The CCPA permits consumers to “institute a civil action” only where consumer “nonencrypted or nonredacted personal information” is “subject to an unauthorized access and exfiltration, theft, or disclosure.”  The CCPA does not provide a private right of action, nor does it provide statutory damages, if a company violates its obligation to disclose to consumers information about their data upon request, or fails to provide “the specific pieces of personal information” collected about a consumer. In other words, the CCPA does not envision that consumers can bring suit if a business fails to respond in time to an access request, or fails to include each piece of personal information that was collected from the consumer.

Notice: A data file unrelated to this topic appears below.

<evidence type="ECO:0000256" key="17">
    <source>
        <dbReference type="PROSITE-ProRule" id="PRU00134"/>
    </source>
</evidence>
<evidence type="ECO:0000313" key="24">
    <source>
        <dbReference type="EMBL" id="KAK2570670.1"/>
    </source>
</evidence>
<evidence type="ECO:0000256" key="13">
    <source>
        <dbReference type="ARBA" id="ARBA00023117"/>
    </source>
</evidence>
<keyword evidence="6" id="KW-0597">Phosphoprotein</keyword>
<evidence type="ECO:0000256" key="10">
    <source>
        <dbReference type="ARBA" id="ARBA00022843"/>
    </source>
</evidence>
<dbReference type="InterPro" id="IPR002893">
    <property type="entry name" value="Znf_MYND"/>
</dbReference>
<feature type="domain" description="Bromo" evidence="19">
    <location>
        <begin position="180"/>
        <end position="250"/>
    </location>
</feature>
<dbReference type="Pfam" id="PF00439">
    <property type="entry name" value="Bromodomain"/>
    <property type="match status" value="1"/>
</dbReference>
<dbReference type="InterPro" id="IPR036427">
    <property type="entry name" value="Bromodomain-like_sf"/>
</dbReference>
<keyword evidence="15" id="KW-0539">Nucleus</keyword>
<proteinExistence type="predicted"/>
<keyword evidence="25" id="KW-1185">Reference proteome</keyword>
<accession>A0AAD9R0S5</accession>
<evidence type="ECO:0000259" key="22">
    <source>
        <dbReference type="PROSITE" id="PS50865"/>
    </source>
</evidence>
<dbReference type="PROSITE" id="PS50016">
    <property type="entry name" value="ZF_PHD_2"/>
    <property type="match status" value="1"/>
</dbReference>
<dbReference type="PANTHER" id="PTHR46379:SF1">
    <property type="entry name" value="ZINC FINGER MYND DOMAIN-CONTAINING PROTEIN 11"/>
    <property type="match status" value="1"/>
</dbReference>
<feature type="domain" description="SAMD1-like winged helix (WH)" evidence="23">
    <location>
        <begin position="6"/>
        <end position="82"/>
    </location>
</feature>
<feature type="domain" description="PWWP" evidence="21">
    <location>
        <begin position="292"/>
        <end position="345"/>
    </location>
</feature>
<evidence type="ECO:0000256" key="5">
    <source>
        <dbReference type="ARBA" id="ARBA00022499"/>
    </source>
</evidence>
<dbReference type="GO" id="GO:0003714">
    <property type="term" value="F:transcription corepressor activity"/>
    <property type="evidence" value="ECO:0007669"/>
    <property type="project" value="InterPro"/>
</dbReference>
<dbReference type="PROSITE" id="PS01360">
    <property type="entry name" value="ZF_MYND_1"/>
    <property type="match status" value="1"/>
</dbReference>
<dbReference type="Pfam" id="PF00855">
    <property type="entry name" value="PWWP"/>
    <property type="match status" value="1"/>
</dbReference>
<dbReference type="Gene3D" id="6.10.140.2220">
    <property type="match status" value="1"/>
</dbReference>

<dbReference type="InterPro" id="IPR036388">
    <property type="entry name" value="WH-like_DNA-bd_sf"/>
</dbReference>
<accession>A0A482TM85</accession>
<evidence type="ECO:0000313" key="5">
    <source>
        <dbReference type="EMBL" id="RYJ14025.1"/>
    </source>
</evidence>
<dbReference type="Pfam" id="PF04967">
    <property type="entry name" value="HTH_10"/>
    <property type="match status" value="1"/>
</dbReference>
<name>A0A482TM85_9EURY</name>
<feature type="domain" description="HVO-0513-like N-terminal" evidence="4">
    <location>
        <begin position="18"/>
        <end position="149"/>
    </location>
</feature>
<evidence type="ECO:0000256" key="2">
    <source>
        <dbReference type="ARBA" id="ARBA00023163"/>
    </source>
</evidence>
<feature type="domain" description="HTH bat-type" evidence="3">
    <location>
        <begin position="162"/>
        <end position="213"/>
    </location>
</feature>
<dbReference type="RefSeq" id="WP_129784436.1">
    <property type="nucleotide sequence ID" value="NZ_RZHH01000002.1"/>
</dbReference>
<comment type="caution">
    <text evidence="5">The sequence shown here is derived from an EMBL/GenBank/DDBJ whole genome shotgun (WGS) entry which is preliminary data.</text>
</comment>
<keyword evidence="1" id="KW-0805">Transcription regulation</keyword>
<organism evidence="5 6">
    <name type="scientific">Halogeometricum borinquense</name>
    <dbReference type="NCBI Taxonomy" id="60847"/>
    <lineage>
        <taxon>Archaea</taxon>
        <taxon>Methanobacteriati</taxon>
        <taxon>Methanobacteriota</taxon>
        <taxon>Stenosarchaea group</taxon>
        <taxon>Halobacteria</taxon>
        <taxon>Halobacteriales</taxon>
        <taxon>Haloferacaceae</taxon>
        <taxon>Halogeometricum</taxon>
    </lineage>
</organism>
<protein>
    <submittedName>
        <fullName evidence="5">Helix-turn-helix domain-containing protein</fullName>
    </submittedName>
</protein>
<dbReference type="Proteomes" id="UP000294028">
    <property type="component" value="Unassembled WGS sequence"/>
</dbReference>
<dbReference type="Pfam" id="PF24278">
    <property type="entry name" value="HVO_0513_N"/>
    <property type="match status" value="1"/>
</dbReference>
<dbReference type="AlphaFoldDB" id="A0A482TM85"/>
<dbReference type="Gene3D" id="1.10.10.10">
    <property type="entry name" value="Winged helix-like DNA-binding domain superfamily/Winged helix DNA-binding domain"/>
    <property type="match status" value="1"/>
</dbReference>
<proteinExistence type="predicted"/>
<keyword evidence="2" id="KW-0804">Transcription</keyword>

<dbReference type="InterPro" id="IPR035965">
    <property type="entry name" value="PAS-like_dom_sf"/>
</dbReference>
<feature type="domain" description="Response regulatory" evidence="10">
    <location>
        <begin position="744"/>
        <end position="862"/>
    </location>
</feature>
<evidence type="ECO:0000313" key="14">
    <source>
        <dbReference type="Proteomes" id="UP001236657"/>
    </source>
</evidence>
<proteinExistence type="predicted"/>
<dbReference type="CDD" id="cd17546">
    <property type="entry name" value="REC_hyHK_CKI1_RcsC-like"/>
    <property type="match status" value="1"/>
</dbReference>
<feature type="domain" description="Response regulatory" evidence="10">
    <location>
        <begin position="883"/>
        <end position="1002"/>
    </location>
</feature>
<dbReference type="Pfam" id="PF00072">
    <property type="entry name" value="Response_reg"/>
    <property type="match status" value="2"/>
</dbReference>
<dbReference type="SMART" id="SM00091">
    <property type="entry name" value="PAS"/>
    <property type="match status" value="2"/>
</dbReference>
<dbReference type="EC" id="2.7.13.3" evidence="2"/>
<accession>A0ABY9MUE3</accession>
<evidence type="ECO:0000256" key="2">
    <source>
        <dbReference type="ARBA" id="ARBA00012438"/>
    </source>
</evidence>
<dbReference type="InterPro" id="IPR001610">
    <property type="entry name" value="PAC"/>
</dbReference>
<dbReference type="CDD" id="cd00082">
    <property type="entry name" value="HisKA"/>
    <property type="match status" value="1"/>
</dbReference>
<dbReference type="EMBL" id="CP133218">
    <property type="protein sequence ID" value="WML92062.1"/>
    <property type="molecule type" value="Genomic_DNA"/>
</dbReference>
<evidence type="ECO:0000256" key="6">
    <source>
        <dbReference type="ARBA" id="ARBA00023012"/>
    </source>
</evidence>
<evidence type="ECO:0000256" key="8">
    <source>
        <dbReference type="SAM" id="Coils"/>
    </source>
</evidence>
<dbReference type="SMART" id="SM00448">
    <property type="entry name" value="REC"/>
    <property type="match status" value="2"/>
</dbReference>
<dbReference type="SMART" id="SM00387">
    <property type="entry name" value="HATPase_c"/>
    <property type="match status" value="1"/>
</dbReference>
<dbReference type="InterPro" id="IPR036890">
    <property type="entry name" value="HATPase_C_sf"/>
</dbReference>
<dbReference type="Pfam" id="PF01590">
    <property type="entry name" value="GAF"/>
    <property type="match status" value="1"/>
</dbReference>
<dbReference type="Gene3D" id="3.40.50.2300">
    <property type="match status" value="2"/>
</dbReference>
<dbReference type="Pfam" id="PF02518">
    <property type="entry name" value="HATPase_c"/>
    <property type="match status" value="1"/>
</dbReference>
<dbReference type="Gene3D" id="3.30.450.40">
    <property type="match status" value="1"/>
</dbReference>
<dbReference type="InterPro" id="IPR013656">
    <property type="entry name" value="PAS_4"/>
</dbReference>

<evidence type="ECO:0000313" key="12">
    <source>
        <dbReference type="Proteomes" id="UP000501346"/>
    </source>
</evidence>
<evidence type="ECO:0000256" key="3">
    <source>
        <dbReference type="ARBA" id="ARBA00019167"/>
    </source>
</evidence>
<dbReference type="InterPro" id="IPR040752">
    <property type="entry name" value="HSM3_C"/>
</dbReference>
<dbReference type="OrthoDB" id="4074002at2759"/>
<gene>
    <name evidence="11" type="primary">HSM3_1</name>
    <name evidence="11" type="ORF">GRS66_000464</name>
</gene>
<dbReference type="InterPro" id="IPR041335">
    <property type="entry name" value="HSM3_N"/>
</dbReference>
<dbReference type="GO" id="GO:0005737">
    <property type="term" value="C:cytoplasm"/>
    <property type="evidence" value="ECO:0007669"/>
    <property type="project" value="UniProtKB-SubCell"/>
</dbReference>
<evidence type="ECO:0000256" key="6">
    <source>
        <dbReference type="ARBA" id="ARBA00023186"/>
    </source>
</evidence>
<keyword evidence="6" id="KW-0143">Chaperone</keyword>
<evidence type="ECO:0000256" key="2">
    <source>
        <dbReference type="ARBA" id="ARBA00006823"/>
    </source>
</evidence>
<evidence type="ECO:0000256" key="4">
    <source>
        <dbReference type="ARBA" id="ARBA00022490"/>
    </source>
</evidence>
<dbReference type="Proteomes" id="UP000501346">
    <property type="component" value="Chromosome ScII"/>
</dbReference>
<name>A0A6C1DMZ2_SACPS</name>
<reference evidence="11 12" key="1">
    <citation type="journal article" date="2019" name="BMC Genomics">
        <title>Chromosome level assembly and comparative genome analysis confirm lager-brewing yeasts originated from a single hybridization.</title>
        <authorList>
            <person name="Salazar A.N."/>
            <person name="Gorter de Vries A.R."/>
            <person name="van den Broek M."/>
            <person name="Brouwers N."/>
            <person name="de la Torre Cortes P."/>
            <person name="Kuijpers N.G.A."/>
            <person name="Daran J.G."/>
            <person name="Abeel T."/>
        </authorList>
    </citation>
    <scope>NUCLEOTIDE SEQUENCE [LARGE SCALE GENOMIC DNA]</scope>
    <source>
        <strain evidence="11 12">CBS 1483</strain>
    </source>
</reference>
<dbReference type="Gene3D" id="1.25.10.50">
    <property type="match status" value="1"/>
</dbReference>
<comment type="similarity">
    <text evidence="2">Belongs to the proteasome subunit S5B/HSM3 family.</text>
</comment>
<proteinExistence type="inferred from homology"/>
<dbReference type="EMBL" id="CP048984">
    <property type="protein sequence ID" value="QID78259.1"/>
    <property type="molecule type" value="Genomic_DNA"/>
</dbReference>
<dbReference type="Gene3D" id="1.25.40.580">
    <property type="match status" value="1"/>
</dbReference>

Cal. Civ. Code 1798.150(a)(1).
 Cal. Civ. Code 1798.110(a)(5). Note, however, that the CCPA permits the California Attorney General to pursue civil penalties.